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Loss of Prefrontal Cortical Higher Cognition with Uncontrollable Stress: Molecular Mechanisms, Changes with Age, and Relevance to Treatment

Department Neuroscience, Yale Medical School, New Haven, CT 06510, USA
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Brain Sci. 2019, 9(5), 113; https://doi.org/10.3390/brainsci9050113
Received: 17 April 2019 / Revised: 13 May 2019 / Accepted: 13 May 2019 / Published: 17 May 2019
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Abstract

The newly evolved prefrontal cortex (PFC) generates goals for “top-down” control of behavior, thought, and emotion. However, these circuits are especially vulnerable to uncontrollable stress, with powerful, intracellular mechanisms that rapidly take the PFC “off-line.” High levels of norepinephrine and dopamine released during stress engage α1-AR and D1R, which activate feedforward calcium-cAMP signaling pathways that open nearby potassium channels to weaken connectivity and reduce PFC cell firing. Sustained weakening with chronic stress leads to atrophy of dendrites and spines. Understanding these signaling events helps to explain the increased susceptibility of the PFC to stress pathology during adolescence, when dopamine expression is increased in the PFC, and with advanced age, when the molecular “brakes” on stress signaling are diminished by loss of phosphodiesterases. These mechanisms have also led to pharmacological treatments for stress-related disorders, including guanfacine treatment of childhood trauma, and prazosin treatment of veterans and civilians with post-traumatic stress disorder. View Full-Text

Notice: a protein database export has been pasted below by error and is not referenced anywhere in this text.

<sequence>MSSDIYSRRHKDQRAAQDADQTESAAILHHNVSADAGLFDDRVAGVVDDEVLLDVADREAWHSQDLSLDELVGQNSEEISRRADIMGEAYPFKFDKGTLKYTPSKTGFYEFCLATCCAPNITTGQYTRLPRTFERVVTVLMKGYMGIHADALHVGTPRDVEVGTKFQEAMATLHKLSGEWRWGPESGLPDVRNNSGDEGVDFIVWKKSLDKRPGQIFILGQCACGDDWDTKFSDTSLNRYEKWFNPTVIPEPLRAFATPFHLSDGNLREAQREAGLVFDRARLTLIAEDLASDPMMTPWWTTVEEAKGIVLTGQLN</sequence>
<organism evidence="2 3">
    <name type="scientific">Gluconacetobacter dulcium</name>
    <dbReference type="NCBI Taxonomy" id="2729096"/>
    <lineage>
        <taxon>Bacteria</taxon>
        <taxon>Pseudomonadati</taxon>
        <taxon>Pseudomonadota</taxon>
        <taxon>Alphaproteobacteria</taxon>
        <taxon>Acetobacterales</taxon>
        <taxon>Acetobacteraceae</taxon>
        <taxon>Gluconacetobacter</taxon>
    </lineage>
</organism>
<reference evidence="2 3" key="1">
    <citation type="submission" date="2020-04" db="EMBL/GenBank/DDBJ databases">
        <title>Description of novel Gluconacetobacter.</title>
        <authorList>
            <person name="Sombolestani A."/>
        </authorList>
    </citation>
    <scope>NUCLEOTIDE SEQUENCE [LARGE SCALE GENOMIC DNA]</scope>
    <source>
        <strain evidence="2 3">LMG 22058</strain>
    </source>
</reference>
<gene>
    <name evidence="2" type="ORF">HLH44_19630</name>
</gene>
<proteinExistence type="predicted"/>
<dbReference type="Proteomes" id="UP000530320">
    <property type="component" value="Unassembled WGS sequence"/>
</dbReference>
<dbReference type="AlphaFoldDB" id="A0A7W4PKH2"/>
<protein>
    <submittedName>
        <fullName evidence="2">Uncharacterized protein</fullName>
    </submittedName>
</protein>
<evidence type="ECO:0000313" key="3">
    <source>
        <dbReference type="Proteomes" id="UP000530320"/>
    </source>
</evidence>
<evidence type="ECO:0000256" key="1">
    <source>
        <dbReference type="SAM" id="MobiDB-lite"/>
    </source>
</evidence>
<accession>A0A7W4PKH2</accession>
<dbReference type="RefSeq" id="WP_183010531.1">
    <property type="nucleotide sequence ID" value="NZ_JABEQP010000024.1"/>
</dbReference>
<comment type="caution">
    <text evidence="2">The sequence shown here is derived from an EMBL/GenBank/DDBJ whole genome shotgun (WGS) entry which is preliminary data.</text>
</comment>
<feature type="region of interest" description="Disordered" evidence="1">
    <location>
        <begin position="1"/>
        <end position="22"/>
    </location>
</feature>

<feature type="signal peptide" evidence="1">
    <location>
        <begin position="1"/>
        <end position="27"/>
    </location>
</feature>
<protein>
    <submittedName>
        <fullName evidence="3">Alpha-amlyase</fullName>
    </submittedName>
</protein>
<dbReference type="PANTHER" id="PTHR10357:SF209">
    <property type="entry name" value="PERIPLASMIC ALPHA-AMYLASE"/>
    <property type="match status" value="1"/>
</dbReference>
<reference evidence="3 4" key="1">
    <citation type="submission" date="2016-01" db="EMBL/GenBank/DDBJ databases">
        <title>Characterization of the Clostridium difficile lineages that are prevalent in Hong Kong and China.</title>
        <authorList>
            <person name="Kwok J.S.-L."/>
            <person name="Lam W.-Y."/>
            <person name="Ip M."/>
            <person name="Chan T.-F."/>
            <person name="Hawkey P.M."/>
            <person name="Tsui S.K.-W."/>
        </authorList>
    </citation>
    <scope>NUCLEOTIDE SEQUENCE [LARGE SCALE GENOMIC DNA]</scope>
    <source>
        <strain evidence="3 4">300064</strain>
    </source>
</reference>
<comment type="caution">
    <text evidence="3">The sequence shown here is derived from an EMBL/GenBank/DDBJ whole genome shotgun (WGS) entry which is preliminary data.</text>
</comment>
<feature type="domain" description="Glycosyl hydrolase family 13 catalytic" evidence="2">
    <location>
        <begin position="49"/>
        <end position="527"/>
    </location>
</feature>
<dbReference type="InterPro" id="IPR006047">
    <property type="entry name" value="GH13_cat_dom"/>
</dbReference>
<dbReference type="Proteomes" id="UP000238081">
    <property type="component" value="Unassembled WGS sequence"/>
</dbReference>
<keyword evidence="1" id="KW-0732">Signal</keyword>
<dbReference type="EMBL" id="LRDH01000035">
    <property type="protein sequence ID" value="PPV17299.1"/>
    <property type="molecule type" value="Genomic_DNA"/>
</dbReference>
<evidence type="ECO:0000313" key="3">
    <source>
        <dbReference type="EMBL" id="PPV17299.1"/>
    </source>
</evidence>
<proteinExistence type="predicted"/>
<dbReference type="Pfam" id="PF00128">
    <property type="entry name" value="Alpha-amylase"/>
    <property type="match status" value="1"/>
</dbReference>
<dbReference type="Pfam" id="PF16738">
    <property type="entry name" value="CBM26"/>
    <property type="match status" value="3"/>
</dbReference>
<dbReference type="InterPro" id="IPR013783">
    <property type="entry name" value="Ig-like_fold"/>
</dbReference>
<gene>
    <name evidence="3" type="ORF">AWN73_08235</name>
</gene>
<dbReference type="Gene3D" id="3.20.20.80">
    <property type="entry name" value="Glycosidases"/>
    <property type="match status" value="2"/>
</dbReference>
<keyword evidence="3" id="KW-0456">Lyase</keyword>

Keywords: prefrontal cortex; stress adolescence; aging; calcium; cAMP; dopamine; norepinephrine prefrontal cortex; stress adolescence; aging; calcium; cAMP; dopamine; norepinephrine
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This is an open access article distributed under the Creative Commons Attribution License which permits unrestricted use, distribution, and reproduction in any medium, provided the original work is properly cited (CC BY 4.0).
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Datta, D.; Arnsten, A.F.T. Loss of Prefrontal Cortical Higher Cognition with Uncontrollable Stress: Molecular Mechanisms, Changes with Age, and Relevance to Treatment. Brain Sci. 2019, 9, 113.

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